Editor’s note: How efficient is your favorite — or least favorite — quarterback, really? There’s a new way of looking at the position, now that ESPN Stats & Information Group has created The Total Quarterback Rating (Total QBR). The stat measures all of the QB’s significant contributions and how they affect his team’s performance.
The new rating will be formally introduced during an hour-long ESPN Year of the Quarterback SportsCenter Special: The Total Quarterback Rating on Friday (8 p.m. ET, ESPN).
The measurement will be featured throughout ESPN’s comprehensive NFL coverage on Monday Night Football, NFL studio shows, and across other multimedia platforms.
Front Row interviewed Jeff Bennett, Senior Director, Production Analytics & Research, for more insight into Total QBR.
FR: How did the idea come about for QBR?
JB: ESPN created the Production Analytics team in fall 2010 to not just keep up with the niche websites that do advanced stats, and the front offices and third-parties, but to leverage our data and our experts at ESPN and own some stats and develop them here. We scouted the world for some of the best talent. Two members of our team were already ESPN employees and another person we hired is Dean Oliver, who was director of quantitative analysis with the Denver Nuggets, one of the pioneers of advanced statistics for basketball who was also very plugged in to the advanced stats community across all sports. Once we brought our team together and looked at the opportunities we had as far as creating new metrics. Football was an obvious place to start. We have great data and being ESPN’s Year of the Quarterback, it just seemed like a natural fit to focus on the quarterback position.
The NFL Passer Rating is just that. It’s a system that looks at passers in the NFL. It’s been much maligned for many years but no one went up there to challenge it, to really take the time to do it right to create a better statistic that captures what a quarterback’s job really is, as far as directing the offense and trying to win games. We knew we had the opportunity here with our people, our data and our stable of NFL experts. Our goal was to leverage our analysts’ knowledge to create a stat that could be used to help ESPN tell the story of the quarterback position across all of its platforms.
FR: How do you explain Total QBR to the everyday fan?
JB: It’s a rating that looks at all facets of quarterback play. It accounts for the game situation of every play. It’s what they do with their arm and their feet. It’s when they do it and how that relates to their team’s chances of scoring and their team’s chances of winning on every play that they’re involved in. It even takes into account stuff that isn’t a play. Penalties aren’t official plays but quarterbacks who are drawing penalties or committing penalties, those are big events in games. So we’re counting those as things that are part of a quarterback’s job. When they draw the defense offside, there’s a skill to that. When they are penalized for delay of game, that’s a reflection of something and we’re capturing that as well.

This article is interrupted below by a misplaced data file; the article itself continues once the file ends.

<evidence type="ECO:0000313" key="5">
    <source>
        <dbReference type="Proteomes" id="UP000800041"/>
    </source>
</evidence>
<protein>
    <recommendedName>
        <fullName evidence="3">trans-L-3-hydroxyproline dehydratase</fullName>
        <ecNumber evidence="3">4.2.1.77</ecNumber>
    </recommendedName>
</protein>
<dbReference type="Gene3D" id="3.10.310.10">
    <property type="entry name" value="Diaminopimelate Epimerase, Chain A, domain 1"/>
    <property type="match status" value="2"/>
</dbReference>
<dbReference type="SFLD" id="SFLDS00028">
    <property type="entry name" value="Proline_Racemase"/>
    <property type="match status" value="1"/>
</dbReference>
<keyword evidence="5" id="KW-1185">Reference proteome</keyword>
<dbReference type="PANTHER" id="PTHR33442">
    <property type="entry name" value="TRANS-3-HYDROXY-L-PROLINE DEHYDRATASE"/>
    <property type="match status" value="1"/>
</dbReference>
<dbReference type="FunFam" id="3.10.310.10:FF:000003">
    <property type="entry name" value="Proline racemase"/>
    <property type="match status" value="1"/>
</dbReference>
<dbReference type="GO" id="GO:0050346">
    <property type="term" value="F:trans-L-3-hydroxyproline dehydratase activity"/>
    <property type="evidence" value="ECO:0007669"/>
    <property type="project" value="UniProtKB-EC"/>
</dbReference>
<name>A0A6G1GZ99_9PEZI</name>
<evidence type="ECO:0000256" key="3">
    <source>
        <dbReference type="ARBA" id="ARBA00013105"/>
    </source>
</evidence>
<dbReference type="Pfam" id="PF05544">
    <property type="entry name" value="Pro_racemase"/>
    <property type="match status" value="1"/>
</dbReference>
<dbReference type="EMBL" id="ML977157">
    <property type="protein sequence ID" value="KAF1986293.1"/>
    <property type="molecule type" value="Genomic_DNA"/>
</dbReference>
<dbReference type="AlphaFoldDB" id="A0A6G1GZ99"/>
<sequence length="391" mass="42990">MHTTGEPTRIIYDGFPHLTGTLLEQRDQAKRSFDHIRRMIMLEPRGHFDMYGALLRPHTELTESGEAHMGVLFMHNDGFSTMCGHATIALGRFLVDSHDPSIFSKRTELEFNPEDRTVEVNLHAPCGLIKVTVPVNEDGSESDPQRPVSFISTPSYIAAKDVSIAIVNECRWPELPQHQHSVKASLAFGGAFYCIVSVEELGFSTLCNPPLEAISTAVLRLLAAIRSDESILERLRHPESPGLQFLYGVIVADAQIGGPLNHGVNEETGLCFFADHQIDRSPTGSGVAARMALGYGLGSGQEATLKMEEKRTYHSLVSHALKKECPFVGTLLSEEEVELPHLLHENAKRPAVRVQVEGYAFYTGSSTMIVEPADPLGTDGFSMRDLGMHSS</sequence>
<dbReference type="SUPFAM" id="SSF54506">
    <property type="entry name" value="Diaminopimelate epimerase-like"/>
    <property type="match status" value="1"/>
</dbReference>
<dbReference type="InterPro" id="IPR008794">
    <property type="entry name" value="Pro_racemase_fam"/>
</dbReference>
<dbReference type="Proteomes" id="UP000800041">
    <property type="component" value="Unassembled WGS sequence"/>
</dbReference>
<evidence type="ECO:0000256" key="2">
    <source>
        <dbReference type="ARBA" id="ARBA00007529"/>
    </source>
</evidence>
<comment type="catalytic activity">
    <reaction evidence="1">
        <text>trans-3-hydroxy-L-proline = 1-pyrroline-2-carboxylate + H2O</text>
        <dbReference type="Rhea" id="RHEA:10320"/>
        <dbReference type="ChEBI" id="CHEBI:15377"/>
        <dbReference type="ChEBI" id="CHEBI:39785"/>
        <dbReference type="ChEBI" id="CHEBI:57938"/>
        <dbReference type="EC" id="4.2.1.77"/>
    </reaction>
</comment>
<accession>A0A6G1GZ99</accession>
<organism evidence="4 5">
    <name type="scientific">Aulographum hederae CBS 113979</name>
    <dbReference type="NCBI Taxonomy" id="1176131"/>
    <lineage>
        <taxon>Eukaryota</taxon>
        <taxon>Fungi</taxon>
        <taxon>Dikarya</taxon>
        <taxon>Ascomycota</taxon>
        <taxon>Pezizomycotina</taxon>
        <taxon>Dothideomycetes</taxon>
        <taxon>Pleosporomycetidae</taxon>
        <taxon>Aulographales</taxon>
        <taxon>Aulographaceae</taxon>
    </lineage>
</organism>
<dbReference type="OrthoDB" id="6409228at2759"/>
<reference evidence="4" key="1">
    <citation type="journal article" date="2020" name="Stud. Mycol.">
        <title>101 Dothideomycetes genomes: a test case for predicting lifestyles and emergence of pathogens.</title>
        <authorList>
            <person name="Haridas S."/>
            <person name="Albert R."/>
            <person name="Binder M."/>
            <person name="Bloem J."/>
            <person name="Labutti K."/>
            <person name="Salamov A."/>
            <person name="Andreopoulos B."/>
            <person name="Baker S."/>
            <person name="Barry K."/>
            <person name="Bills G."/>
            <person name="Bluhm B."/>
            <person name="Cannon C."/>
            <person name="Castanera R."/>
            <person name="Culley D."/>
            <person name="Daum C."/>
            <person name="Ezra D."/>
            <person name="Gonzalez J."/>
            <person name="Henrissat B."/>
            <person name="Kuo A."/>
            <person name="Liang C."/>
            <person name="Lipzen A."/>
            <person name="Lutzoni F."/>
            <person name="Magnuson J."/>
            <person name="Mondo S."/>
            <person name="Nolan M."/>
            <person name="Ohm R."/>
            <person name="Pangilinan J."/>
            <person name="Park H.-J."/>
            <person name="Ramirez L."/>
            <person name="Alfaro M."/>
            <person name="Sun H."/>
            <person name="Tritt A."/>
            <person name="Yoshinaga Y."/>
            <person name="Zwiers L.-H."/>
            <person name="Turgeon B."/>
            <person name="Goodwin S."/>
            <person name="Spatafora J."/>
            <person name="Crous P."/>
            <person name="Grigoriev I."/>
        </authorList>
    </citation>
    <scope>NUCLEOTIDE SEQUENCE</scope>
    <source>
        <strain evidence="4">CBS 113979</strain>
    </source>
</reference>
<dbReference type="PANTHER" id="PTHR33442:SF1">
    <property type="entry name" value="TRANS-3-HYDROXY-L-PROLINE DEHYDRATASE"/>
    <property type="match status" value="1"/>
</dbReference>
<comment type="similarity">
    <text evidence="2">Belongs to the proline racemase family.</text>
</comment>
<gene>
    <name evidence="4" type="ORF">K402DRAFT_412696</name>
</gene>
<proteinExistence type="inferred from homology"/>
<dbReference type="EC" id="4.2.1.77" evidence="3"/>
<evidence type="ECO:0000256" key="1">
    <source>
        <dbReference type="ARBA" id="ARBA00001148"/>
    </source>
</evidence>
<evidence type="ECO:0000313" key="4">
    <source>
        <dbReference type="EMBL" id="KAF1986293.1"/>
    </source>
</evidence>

FR: How were responsibilities broken up among the members of your group?
JB: Dean is really the brains behind the operation as far as the concepts and the theory to put this all together. He organized the data the right way. He set up the queries. Alok Pattani was our main number cruncher, essentially going through and creating the framework for this to run. While Dean was writing the algorithm and conceptualizing all the different pieces we wanted to capture, Alok was doing the mathematical analysis of all the down distance, using the real NFL play-by-plays and the results to create the tables necessary to power the rating. We also went out and hired a contractor named professor Ben Alamar from Menlo College in Silicon Valley. He is a consultant for the NBA’s Thunder and he’s worked with the 49ers on the relationship of the offensive line. He’s someone we knew from past conferences who could help give us a deeper understanding of the quarterback and his role. The fourth member of our team Albert Larcada was working on NBA and soccer analytics projects. The last six weeks or so, he’s really moved full-time to QBR to pull out all the storylines and really analyze and interpret the early results so we can start to figure out who the best quarterbacks are and why.